The Danger of Bolshevism
Following the Bolshevik (i.e., Communist) takeover of Russia in November 1917, it was widely thought that other European countries might fall to the communists. Seeking to capitalize on widespread economic misery in the aftermath of the German defeat in World War I, the Communist Party of Germany attempted several unsuccessful takeovers of the country in 1919–21. This 1919 poster warns Germans about the danger of a communist coup. It shows a skeleton wrapped in a black cloak with a bloody knife held in its teeth. In the background is a hill covered in crosses; at the top of the hill is a gallows. In Russia, the ruling communists had unleashed what became known as the Red Terror against their political opponents, and this campaign of mass killings, torture, and oppression lent credibility to images such as the one on this poster. Widespread fear of communism was also one of the factors that led to the rise of the Nazi party in the 1920s and early 1930s. This poster is by Rudi Feld (1897–1994), a Berlin-born artist and set designer who worked for the major German film studio, Universum Film AG (Ufa). Feld, who was Jewish, immigrated to the United States in 1937, where he had a long career in the U.S. film and television industry.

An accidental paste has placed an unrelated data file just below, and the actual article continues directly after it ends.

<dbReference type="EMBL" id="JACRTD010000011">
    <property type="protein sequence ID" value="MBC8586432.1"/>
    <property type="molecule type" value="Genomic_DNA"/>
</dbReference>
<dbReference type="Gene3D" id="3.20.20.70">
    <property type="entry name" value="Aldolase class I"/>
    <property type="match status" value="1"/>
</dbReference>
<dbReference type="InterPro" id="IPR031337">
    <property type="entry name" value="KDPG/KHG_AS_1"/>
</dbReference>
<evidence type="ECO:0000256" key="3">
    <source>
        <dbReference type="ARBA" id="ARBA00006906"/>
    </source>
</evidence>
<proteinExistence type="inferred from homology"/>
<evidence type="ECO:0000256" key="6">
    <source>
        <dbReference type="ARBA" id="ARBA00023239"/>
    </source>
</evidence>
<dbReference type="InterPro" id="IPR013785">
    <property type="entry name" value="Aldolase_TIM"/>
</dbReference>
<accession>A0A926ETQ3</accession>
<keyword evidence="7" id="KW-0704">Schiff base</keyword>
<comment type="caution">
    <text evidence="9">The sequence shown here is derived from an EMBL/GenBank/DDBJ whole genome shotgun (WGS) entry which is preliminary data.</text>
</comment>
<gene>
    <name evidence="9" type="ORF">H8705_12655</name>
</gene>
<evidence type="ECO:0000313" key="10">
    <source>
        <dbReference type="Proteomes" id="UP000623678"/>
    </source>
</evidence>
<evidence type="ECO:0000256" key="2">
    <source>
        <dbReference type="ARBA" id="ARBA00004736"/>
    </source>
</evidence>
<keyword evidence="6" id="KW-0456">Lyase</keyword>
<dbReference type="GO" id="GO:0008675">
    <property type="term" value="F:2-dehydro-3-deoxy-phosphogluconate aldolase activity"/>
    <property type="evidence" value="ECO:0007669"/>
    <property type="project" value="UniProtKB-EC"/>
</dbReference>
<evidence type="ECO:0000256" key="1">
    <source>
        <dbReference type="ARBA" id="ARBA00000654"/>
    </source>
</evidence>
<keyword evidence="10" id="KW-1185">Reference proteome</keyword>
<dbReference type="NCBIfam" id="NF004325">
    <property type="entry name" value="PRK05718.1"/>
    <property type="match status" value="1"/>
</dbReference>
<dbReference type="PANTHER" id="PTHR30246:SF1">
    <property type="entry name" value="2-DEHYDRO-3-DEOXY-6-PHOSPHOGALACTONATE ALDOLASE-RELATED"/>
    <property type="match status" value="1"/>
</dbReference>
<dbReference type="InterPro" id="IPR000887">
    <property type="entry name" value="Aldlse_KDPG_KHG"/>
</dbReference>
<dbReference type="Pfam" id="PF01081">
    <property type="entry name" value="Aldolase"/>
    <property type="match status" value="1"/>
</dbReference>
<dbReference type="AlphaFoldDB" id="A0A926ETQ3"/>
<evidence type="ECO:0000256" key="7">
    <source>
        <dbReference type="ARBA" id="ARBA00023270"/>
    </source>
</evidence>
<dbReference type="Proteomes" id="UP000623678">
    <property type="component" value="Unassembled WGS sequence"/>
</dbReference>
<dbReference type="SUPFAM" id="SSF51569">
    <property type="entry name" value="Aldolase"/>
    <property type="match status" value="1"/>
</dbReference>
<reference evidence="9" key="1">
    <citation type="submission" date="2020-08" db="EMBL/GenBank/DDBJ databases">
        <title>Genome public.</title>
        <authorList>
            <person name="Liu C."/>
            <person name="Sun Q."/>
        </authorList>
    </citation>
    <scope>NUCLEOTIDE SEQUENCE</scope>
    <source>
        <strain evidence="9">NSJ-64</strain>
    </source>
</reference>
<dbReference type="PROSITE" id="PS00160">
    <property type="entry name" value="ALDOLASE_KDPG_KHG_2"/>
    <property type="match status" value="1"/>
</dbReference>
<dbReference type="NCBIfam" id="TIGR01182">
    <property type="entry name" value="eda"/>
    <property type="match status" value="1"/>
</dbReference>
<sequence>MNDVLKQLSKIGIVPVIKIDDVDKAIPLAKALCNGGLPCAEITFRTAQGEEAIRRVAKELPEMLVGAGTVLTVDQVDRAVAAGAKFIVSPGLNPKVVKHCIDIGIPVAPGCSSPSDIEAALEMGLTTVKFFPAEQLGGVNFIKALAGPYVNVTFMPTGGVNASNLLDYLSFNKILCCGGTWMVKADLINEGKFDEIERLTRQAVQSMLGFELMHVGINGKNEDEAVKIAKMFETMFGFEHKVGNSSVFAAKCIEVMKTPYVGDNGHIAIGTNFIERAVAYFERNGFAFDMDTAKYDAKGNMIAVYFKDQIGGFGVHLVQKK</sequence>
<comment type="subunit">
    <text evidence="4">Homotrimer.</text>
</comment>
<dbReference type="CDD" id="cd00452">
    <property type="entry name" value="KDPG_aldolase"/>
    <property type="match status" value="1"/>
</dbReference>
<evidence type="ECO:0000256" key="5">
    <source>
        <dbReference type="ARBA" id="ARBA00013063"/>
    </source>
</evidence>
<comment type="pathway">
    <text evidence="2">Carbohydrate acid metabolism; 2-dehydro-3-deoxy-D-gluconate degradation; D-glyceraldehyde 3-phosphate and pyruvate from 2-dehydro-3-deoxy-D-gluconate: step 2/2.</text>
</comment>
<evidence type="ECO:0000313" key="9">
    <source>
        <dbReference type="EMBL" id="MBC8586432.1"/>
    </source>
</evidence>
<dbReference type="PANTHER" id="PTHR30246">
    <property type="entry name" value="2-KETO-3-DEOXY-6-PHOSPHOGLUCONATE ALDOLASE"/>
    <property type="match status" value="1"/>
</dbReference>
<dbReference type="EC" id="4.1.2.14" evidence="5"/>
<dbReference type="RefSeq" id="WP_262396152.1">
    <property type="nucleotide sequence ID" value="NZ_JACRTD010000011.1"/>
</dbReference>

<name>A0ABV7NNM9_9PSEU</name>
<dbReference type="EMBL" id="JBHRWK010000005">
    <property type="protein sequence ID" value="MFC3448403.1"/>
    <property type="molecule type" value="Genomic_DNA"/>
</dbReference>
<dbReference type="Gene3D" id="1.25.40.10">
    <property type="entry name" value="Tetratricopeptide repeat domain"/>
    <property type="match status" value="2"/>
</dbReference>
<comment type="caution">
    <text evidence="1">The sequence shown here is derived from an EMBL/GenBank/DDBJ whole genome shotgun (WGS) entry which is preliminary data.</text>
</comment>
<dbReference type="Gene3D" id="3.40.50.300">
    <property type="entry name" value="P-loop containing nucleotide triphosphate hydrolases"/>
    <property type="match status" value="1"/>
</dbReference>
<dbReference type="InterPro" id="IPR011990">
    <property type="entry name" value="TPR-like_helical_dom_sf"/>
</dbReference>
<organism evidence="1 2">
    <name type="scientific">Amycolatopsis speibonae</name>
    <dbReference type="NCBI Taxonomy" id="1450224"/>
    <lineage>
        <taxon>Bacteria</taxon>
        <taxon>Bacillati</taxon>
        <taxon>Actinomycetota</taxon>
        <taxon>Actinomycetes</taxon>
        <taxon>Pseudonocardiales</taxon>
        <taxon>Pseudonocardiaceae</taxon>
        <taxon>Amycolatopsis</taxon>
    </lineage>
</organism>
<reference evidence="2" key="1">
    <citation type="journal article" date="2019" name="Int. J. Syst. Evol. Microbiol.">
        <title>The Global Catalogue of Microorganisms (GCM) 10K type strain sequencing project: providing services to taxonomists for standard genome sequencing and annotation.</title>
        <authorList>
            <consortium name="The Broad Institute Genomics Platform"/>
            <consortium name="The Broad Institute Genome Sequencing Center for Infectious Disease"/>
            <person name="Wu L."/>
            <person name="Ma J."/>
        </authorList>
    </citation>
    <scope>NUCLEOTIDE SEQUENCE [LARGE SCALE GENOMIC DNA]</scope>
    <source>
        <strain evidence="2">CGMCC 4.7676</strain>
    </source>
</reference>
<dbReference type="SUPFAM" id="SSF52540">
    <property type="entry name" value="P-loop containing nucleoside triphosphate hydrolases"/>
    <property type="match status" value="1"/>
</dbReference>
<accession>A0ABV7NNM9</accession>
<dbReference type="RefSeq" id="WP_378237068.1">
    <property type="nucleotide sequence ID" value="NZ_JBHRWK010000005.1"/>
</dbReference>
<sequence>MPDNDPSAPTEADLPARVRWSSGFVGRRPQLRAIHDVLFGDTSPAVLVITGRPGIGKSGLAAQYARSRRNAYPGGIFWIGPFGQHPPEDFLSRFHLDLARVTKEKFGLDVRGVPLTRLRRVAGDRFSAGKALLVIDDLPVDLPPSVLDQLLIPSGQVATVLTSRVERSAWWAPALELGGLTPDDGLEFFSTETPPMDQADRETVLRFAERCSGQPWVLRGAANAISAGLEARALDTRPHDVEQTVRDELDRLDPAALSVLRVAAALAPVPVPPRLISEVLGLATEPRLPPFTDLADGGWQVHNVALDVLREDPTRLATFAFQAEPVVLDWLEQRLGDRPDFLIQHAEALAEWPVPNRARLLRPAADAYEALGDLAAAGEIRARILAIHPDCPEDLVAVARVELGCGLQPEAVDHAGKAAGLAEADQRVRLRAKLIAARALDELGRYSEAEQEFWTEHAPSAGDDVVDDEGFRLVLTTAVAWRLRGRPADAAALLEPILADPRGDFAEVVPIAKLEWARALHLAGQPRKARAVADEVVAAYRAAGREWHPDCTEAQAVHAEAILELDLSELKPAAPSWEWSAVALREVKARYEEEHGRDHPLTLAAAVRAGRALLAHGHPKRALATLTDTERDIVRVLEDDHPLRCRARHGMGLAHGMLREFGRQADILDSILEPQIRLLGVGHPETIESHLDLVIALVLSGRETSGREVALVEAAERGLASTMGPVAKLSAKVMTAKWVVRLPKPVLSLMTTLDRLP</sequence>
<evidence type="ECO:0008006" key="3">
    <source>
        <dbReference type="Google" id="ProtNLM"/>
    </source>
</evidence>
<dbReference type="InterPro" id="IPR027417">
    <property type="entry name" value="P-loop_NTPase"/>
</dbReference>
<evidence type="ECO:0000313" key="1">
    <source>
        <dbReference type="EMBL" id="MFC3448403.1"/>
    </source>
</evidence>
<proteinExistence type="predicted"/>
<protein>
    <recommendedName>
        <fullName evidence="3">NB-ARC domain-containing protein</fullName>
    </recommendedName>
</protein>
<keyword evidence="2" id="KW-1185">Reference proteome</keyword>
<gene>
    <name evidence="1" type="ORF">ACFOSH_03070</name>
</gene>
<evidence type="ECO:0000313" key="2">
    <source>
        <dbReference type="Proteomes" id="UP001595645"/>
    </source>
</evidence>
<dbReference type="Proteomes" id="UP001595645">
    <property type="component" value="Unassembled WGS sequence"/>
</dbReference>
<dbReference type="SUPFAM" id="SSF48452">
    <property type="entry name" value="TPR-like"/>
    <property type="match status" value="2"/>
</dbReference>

Title in Original Language
Die Gefahr des Bolschewismus
Type of Item
1 print (poster) : lithograph, color ; 94 x 69 centimeters
- Johannes Kamps, “Rudi Feld,” in UFA Film Posters, 1918–1943, edited by Peter Mänz and Christian Maryška (Heidelberg: Umschau Braus, 1998).
Last updated: October 25, 2013